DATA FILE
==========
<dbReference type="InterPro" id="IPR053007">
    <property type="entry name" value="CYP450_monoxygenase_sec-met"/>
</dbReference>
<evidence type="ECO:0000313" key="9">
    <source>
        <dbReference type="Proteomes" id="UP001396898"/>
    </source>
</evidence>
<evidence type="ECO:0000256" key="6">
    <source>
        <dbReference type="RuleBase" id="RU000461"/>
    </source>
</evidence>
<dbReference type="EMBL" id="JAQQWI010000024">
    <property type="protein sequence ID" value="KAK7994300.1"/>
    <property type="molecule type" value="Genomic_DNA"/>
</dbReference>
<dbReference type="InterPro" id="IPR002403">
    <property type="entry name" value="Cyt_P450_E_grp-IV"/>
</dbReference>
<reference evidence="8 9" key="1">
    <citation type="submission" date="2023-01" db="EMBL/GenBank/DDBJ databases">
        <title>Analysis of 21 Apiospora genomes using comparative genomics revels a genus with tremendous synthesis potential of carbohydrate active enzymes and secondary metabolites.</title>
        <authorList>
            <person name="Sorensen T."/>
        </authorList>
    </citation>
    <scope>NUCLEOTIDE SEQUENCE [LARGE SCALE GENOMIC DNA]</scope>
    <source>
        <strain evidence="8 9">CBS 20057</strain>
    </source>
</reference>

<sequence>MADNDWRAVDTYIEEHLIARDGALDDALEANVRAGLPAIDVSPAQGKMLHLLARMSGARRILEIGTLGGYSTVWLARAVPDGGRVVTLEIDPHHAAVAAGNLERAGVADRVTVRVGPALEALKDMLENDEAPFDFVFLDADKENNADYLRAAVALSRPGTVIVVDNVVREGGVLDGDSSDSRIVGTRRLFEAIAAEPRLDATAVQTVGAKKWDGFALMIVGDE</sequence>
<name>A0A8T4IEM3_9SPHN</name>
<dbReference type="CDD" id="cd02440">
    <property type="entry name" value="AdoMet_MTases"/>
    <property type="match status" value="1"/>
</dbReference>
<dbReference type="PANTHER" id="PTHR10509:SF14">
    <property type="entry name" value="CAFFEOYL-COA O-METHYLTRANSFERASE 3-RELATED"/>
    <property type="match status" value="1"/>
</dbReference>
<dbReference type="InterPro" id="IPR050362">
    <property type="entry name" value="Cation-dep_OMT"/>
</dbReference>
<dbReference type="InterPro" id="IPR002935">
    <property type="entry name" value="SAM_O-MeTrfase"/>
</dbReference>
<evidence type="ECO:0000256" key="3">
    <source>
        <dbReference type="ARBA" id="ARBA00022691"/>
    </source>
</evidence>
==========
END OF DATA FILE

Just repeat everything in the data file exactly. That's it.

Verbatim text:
<dbReference type="InterPro" id="IPR053007">
    <property type="entry name" value="CYP450_monoxygenase_sec-met"/>
</dbReference>
<evidence type="ECO:0000313" key="9">
    <source>
        <dbReference type="Proteomes" id="UP001396898"/>
    </source>
</evidence>
<evidence type="ECO:0000256" key="6">
    <source>
        <dbReference type="RuleBase" id="RU000461"/>
    </source>
</evidence>
<dbReference type="EMBL" id="JAQQWI010000024">
    <property type="protein sequence ID" value="KAK7994300.1"/>
    <property type="molecule type" value="Genomic_DNA"/>
</dbReference>
<dbReference type="InterPro" id="IPR002403">
    <property type="entry name" value="Cyt_P450_E_grp-IV"/>
</dbReference>
<reference evidence="8 9" key="1">
    <citation type="submission" date="2023-01" db="EMBL/GenBank/DDBJ databases">
        <title>Analysis of 21 Apiospora genomes using comparative genomics revels a genus with tremendous synthesis potential of carbohydrate active enzymes and secondary metabolites.</title>
        <authorList>
            <person name="Sorensen T."/>
        </authorList>
    </citation>
    <scope>NUCLEOTIDE SEQUENCE [LARGE SCALE GENOMIC DNA]</scope>
    <source>
        <strain evidence="8 9">CBS 20057</strain>
    </source>
</reference>

<sequence>MADNDWRAVDTYIEEHLIARDGALDDALEANVRAGLPAIDVSPAQGKMLHLLARMSGARRILEIGTLGGYSTVWLARAVPDGGRVVTLEIDPHHAAVAAGNLERAGVADRVTVRVGPALEALKDMLENDEAPFDFVFLDADKENNADYLRAAVALSRPGTVIVVDNVVREGGVLDGDSSDSRIVGTRRLFEAIAAEPRLDATAVQTVGAKKWDGFALMIVGDE</sequence>
<name>A0A8T4IEM3_9SPHN</name>
<dbReference type="CDD" id="cd02440">
    <property type="entry name" value="AdoMet_MTases"/>
    <property type="match status" value="1"/>
</dbReference>
<dbReference type="PANTHER" id="PTHR10509:SF14">
    <property type="entry name" value="CAFFEOYL-COA O-METHYLTRANSFERASE 3-RELATED"/>
    <property type="match status" value="1"/>
</dbReference>
<dbReference type="InterPro" id="IPR050362">
    <property type="entry name" value="Cation-dep_OMT"/>
</dbReference>
<dbReference type="InterPro" id="IPR002935">
    <property type="entry name" value="SAM_O-MeTrfase"/>
</dbReference>
<evidence type="ECO:0000256" key="3">
    <source>
        <dbReference type="ARBA" id="ARBA00022691"/>
    </source>
</evidence>